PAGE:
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! $+ rituals (when women paint themselves with either camwood or henna) By creating a space where they feel co mfortable to meet both their physical and spiritual needs, the rituals become an experience in transformative power. Uli, as Ugunyemi explains, enhances a woman's beauty. "As an art form, it parallels drawing in ink, painting on a blank wall, composing lit erature" (19). The painting thus becomes a form of writing or painting on one's self. Emphasizing its spiritual qualities, Ugunyemi writes: With their cryptographic powers, women learn and emulate nature's protean qualities osmotically, as should men, for the commonweal. The shift from one's self to another, from the domestic to the public, from the mundane to the sacred, from the human to other aspects of the environment, from painting to singing or writing, illustrates woman's versatility and the possibil ity of generating order, hope, and healing in the community. (20) By moving into the public sphere, women make use of these artistic spaces as a base from which they gain power and strategic roles in society. Although Nwapa's women do not sing, write nor paint, their versatility lies in the power they attain from the female goddess that the writer ascribes them. Operating from a culture that excludes women from the public sphere, Nwapa resorts to a mythical form that captures the values of the African wom an's subjectivity within a specific location and context. Writing in "Women and Creative Writing," Nwapa extrapolates the importance of highlighting women's experiences in a traditional African society, where their social and economic activities, but above all, their preoccupation with such problems as i nfertility, and childbearing demand new ways of exposition. "Apart from exposing the pain, misery and humiliation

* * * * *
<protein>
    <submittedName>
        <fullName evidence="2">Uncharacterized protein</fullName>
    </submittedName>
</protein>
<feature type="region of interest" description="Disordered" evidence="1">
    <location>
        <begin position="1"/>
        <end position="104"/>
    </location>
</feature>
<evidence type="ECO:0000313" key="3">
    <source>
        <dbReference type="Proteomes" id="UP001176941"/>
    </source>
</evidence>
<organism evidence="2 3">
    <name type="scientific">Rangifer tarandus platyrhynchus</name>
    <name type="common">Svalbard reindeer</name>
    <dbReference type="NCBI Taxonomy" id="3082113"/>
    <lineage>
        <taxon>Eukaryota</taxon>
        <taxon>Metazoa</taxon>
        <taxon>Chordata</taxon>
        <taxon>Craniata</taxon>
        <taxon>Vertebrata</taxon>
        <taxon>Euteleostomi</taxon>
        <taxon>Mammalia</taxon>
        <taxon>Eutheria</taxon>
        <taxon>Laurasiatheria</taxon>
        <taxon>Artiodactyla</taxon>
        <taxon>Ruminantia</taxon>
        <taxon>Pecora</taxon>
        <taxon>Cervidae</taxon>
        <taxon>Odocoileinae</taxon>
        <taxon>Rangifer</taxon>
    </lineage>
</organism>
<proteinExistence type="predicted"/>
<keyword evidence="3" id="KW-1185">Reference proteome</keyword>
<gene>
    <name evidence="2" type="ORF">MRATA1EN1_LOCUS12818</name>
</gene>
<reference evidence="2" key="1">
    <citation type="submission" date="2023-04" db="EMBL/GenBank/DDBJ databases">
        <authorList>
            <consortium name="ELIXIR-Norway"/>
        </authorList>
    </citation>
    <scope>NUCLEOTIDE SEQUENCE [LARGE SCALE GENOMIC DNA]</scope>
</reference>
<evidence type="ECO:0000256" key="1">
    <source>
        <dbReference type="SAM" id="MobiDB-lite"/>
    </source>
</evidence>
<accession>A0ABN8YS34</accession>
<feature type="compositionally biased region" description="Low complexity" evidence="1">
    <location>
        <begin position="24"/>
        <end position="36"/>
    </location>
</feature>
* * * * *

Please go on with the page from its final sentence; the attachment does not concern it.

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! $" which childless or barren women suffer in traditional society," she writes, "the two novels [ Efuru and Idu ] give insight into the resourcefulness and industriousness of women which often made them successful, respected, and influential people in the community" (Nwapa 93). The resourcefulness Nwapa is referring to here is an awareness of alt ernative ways through which the women's bodies are returned into focus in the imaginary and symbolic as agents through a goddess symbolism. Significantly, Nwapa weaves the goddess myth in her fiction for a number of reasons. On the surface, the myth serves to lend color, depth and mystery to the fiction. On the other hand, if this mythic goddess is considered a clue to the time when women were worshipped as goddesses and were, in some aspects more powerful than the men, then the fiction takes on a new meani ng. In order to understand the importance of the mythological goddesses, a brief history of the African people's use of myth is necessary. The worship of goddesses in the Bantu speaking sub Saharan Africa was an integral part of pre colonial Africa until the arrival of the Europeans, Arabs and other e xternal powers wh ich effectively saw to the demise of the goddess culture. Before then, the goddess had assumed many aspects. She was often seen in a role of creator and/or mother, and sometimes, she wa s invested with destructive powers In most of West Africa, she was associated with life giving elements like the sun and the earth. As Donna Wilshire explains, "through the ubiquitous image of the goddess, they [goddess worshippers] experienced the female as primordial creatrix. They saw' in her image the idea of wholeness and cooperation as the PATTERN shared throughout the universe in both the macrocosm and microcosm" (102). But with the arrival of external powers as Jennifer Woolger notes, there eme rged a shift in the veneration that was once